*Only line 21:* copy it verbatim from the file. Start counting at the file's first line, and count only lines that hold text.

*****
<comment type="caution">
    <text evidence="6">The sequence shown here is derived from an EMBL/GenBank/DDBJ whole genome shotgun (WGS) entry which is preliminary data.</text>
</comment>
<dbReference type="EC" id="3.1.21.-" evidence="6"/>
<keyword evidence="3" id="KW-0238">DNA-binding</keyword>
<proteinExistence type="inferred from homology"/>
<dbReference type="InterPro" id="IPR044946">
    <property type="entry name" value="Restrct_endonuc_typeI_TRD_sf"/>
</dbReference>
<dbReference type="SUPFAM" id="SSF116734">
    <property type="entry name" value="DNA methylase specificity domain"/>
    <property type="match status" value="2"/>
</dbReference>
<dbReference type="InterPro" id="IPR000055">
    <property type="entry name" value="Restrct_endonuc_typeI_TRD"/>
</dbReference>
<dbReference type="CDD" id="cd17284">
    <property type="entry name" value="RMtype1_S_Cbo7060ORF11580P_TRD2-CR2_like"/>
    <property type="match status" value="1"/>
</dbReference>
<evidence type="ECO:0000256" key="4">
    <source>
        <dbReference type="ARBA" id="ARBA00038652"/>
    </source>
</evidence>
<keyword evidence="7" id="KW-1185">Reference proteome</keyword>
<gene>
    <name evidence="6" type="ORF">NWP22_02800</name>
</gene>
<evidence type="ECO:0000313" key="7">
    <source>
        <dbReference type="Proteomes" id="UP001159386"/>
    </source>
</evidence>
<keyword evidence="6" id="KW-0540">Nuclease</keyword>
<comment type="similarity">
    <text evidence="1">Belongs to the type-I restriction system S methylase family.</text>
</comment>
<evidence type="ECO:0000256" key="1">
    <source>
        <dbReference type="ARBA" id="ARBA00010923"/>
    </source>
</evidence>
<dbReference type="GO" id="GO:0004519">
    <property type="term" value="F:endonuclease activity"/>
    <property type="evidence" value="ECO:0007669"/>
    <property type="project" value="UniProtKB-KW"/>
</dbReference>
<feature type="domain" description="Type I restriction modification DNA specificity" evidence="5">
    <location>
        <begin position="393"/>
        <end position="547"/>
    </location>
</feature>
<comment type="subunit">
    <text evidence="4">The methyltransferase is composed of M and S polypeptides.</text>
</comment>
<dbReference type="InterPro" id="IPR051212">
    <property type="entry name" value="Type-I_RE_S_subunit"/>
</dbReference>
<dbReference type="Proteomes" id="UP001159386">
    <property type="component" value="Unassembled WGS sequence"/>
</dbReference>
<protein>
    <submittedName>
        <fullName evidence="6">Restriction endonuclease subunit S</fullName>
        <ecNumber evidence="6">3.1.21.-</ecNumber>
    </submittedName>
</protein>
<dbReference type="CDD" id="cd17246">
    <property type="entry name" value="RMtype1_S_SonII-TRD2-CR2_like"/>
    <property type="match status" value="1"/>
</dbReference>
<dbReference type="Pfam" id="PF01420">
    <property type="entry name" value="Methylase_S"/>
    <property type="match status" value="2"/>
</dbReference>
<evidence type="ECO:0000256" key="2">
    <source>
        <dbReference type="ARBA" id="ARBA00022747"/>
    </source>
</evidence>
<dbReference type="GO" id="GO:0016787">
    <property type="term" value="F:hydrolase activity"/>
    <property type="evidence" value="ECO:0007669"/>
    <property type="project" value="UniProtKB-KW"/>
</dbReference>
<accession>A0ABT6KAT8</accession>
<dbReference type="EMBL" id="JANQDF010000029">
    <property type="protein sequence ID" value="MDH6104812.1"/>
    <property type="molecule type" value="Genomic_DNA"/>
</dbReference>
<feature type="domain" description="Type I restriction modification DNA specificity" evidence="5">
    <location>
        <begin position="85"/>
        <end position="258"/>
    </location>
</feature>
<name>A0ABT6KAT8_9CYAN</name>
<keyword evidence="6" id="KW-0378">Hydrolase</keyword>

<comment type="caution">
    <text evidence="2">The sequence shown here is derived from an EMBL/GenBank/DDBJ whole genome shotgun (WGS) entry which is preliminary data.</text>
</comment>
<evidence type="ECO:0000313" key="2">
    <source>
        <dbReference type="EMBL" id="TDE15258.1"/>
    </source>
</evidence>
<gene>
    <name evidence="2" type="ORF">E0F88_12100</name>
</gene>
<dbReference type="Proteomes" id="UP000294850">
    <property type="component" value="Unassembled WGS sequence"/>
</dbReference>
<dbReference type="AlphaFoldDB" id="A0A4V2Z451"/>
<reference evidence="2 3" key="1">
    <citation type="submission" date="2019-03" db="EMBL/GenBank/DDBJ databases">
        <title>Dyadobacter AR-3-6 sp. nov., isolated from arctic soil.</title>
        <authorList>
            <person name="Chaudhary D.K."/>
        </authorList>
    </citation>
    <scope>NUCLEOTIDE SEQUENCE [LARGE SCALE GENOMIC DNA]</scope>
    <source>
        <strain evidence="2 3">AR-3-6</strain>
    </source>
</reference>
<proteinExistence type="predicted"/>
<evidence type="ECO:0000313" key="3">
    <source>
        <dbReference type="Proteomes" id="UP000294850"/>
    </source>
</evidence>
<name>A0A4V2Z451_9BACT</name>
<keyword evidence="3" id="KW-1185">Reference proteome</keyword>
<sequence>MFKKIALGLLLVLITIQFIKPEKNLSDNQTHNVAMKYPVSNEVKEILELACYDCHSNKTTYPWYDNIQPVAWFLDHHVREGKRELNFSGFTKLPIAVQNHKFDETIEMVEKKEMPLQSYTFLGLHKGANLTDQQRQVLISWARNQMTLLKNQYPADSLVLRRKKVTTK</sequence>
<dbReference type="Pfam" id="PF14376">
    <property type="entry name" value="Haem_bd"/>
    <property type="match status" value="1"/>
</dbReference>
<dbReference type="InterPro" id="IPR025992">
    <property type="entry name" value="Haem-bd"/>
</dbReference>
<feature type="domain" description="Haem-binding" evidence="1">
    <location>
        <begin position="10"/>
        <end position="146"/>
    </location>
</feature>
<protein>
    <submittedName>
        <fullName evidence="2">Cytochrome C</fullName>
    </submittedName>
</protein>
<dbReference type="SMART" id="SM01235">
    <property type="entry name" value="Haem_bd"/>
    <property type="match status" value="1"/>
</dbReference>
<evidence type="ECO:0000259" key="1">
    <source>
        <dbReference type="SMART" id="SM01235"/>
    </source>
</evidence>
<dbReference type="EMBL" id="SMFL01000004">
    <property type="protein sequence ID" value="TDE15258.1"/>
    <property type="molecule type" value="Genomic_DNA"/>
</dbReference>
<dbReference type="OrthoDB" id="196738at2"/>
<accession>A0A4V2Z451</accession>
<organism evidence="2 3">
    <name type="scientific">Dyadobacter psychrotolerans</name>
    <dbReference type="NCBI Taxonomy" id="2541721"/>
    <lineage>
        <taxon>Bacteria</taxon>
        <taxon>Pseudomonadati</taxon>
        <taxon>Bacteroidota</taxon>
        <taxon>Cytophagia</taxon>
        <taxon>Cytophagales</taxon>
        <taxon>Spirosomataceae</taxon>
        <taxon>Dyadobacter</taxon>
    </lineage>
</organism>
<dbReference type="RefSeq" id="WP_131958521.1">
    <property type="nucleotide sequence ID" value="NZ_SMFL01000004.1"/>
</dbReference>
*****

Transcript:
<evidence type="ECO:0000256" key="4">